Monday, February 26, 2007

Geography Game Development Notes

Following the concept that a blog is life's laboratory notebook, this is as much a post to myself as it is anything else. Disregard at your leisure.

As some of you may know, the kids and I are working on a geography game. In it, you will run an import/export business. You will buy things like lumber, fish, electronics, machine tools and so on in the places where they are found and ship them to the places that import them. The most difficult thing about the game design so far has been the map.

The problem is that the Earth is dominated by vast, unpopulated areas like the Pacific Ocean and Asian Russia. Populated areas are compact. For example, I want to have both San Diego and Los Angeles in the game. They are 120 miles apart in real life. In order to make them far enough apart on the map so that you can tell which one your pawn is on, they need to be 1" apart on the map. That gives us a map scale of 120 miles to the inch.

The Earth is 24,860 miles around at the Equator. At this scale, the map will have to be 17 feet across. While that would be loads of fun to do (imagine a geography version of Twister) it is totally impractical.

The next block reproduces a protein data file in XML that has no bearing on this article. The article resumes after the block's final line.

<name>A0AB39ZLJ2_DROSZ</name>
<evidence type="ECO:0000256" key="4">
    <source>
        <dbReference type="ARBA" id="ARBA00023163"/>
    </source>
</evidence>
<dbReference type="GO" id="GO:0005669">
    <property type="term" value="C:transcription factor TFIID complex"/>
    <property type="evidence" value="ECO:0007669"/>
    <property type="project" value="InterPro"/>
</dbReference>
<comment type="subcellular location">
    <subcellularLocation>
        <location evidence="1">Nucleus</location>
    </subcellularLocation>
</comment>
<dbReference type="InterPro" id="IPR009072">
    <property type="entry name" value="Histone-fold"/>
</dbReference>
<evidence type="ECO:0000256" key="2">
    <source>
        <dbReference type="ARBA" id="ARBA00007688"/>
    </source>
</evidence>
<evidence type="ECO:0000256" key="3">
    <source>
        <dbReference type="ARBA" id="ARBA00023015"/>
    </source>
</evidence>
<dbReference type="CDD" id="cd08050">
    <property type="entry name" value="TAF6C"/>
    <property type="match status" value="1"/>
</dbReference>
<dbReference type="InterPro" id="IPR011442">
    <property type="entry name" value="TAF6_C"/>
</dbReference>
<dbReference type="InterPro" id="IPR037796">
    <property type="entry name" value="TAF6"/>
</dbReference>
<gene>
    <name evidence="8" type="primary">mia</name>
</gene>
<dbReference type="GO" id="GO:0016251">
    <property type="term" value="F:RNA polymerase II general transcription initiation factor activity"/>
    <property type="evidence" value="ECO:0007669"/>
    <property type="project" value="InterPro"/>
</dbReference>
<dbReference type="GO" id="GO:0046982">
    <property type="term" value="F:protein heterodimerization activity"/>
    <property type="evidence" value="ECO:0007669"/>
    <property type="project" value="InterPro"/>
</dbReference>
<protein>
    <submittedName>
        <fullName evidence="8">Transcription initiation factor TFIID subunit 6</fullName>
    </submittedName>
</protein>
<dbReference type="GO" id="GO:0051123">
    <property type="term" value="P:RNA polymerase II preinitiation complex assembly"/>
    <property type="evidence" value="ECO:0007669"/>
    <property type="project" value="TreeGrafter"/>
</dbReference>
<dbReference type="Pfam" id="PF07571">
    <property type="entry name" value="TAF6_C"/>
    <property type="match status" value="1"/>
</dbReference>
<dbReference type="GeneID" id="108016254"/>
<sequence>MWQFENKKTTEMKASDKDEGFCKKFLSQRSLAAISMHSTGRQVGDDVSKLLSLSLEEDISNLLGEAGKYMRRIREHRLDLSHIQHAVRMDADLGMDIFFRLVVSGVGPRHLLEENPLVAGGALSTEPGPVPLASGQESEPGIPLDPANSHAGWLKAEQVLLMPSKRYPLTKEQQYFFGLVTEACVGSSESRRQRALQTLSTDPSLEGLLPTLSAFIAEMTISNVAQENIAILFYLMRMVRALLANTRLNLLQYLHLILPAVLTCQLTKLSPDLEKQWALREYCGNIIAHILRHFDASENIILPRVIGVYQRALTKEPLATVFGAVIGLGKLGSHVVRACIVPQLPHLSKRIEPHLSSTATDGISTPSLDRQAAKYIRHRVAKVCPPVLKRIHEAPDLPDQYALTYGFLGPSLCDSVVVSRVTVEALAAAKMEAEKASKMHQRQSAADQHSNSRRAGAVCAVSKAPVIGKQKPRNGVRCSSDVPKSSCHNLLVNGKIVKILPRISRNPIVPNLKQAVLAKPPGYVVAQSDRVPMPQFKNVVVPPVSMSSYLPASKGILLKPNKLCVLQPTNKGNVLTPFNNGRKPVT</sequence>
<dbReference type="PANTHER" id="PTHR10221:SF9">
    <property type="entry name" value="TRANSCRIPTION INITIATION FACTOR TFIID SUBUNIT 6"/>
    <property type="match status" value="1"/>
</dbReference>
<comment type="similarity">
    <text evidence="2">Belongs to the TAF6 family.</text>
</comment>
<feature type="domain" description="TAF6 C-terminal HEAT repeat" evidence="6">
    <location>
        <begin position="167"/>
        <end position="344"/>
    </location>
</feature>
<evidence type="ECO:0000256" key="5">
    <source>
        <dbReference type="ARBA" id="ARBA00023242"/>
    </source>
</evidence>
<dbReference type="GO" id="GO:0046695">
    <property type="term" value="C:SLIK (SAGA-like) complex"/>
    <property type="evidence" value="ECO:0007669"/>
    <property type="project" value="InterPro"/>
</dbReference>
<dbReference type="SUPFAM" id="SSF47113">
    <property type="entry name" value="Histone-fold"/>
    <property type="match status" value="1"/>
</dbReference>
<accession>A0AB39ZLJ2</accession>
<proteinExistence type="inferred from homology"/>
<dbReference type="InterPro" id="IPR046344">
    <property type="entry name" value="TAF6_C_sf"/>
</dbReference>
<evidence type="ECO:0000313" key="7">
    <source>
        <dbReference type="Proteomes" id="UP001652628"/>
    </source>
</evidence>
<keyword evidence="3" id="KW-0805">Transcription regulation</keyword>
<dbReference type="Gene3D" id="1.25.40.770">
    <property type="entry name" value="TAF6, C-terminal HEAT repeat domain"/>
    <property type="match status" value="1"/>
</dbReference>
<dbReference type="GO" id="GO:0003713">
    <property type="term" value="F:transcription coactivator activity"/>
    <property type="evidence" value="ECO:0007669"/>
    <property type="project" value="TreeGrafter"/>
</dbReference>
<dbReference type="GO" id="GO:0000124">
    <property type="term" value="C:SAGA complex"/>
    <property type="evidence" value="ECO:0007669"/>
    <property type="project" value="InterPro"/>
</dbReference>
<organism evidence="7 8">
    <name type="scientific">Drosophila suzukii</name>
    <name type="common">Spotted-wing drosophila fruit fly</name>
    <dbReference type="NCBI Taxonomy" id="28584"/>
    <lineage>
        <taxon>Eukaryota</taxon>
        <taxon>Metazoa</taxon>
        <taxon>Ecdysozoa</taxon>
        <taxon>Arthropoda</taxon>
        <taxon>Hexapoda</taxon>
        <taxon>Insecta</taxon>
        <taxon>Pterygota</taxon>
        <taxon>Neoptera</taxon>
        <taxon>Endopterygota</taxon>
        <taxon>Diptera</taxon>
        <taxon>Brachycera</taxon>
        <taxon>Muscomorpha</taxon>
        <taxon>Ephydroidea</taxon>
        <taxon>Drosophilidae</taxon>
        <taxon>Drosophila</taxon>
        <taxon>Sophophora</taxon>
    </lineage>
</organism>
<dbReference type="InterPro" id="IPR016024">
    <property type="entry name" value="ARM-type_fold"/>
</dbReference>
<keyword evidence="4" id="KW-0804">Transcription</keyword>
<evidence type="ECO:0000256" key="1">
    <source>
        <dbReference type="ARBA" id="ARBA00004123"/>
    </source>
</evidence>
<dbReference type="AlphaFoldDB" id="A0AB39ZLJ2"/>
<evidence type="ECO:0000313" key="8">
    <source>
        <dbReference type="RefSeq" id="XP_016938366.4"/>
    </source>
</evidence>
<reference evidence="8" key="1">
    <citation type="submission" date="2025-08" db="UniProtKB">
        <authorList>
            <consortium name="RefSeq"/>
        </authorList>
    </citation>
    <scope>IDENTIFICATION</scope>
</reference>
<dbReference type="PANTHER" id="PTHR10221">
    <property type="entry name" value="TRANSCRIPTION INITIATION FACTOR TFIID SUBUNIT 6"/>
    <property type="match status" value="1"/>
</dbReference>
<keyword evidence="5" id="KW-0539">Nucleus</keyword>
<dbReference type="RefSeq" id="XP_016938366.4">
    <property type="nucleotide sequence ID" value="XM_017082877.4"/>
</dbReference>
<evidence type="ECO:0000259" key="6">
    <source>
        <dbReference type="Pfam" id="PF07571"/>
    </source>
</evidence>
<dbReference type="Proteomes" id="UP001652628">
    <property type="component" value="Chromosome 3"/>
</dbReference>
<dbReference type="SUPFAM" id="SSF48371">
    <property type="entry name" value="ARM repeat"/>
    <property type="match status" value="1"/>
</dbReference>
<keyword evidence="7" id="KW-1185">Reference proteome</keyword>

That means we have to go to map inserts. It turns out that Europe, North America and Japan will require inserts. The inserts will be at 120 miles to the inch, allowing the rest of the map to be smaller.

The continental US (CONUS to you military types) is about 3000 miles across. At this scale, the North American insert will have to be 2' across. Europe would be something similar.

This leaves you with the issue of where to stick Europe and North America on the map. Of course, you could just do inserts for the dense parts of Europe and America, places where the Earth map is too small to cover it.

Working backwards, if I want an Earth map that is 4' across, then I need a scale of about 520 miles to the inch. Any cities that are closer than 520 miles apart will need an insert.

Working backwards from the game mechanics, I did some research and decided that a freighter travels at 18 knots, on average. In a 24 hour period, it can travel about 497 statute miles at sea. In order for the players to know which sea lane tick mark their freighter is on, we will need a 497 miles to the inch scale. That works out to the 4' map as well. Hmm. Looks like that's settled then. 520 miles to the inch it is.

1 comment:

Kelly the dog said...

Sounds fun! When do we play?

Have you considered using something like google maps so that you could quickly resize the map? And calculating distances would be relative simple too?